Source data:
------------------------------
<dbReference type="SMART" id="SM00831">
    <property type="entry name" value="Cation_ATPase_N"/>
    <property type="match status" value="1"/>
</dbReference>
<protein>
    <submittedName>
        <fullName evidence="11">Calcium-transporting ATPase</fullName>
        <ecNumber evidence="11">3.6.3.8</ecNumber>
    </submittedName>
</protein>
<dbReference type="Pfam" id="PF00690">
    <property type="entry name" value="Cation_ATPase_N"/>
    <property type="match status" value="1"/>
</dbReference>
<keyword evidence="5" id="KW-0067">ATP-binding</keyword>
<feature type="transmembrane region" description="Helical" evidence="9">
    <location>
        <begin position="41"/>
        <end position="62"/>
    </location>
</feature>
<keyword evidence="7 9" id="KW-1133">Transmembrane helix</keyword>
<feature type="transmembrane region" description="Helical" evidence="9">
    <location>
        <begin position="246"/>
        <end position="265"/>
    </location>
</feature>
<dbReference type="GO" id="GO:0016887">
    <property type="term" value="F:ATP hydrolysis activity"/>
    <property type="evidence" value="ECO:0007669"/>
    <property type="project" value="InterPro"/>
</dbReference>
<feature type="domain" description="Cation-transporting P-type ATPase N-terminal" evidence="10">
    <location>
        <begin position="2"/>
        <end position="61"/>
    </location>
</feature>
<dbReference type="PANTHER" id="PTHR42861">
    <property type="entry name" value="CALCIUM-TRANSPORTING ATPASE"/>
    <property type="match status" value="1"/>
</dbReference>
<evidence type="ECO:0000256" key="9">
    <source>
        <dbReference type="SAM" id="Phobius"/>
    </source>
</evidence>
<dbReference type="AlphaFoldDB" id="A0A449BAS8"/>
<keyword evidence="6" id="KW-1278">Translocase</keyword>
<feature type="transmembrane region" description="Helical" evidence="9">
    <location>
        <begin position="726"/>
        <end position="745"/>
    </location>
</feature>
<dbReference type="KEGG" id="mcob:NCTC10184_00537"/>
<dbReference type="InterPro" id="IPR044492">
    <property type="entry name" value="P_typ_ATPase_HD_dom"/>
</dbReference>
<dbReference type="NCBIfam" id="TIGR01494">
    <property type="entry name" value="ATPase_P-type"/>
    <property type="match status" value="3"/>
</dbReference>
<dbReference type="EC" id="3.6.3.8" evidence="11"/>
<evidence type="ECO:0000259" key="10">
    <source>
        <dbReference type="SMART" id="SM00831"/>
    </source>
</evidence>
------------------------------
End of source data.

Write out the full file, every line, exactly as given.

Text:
<dbReference type="SMART" id="SM00831">
    <property type="entry name" value="Cation_ATPase_N"/>
    <property type="match status" value="1"/>
</dbReference>
<protein>
    <submittedName>
        <fullName evidence="11">Calcium-transporting ATPase</fullName>
        <ecNumber evidence="11">3.6.3.8</ecNumber>
    </submittedName>
</protein>
<dbReference type="Pfam" id="PF00690">
    <property type="entry name" value="Cation_ATPase_N"/>
    <property type="match status" value="1"/>
</dbReference>
<keyword evidence="5" id="KW-0067">ATP-binding</keyword>
<feature type="transmembrane region" description="Helical" evidence="9">
    <location>
        <begin position="41"/>
        <end position="62"/>
    </location>
</feature>
<keyword evidence="7 9" id="KW-1133">Transmembrane helix</keyword>
<feature type="transmembrane region" description="Helical" evidence="9">
    <location>
        <begin position="246"/>
        <end position="265"/>
    </location>
</feature>
<dbReference type="GO" id="GO:0016887">
    <property type="term" value="F:ATP hydrolysis activity"/>
    <property type="evidence" value="ECO:0007669"/>
    <property type="project" value="InterPro"/>
</dbReference>
<feature type="domain" description="Cation-transporting P-type ATPase N-terminal" evidence="10">
    <location>
        <begin position="2"/>
        <end position="61"/>
    </location>
</feature>
<dbReference type="PANTHER" id="PTHR42861">
    <property type="entry name" value="CALCIUM-TRANSPORTING ATPASE"/>
    <property type="match status" value="1"/>
</dbReference>
<evidence type="ECO:0000256" key="9">
    <source>
        <dbReference type="SAM" id="Phobius"/>
    </source>
</evidence>
<dbReference type="AlphaFoldDB" id="A0A449BAS8"/>
<keyword evidence="6" id="KW-1278">Translocase</keyword>
<feature type="transmembrane region" description="Helical" evidence="9">
    <location>
        <begin position="726"/>
        <end position="745"/>
    </location>
</feature>
<dbReference type="KEGG" id="mcob:NCTC10184_00537"/>
<dbReference type="InterPro" id="IPR044492">
    <property type="entry name" value="P_typ_ATPase_HD_dom"/>
</dbReference>
<dbReference type="NCBIfam" id="TIGR01494">
    <property type="entry name" value="ATPase_P-type"/>
    <property type="match status" value="3"/>
</dbReference>
<dbReference type="EC" id="3.6.3.8" evidence="11"/>
<evidence type="ECO:0000259" key="10">
    <source>
        <dbReference type="SMART" id="SM00831"/>
    </source>
</evidence>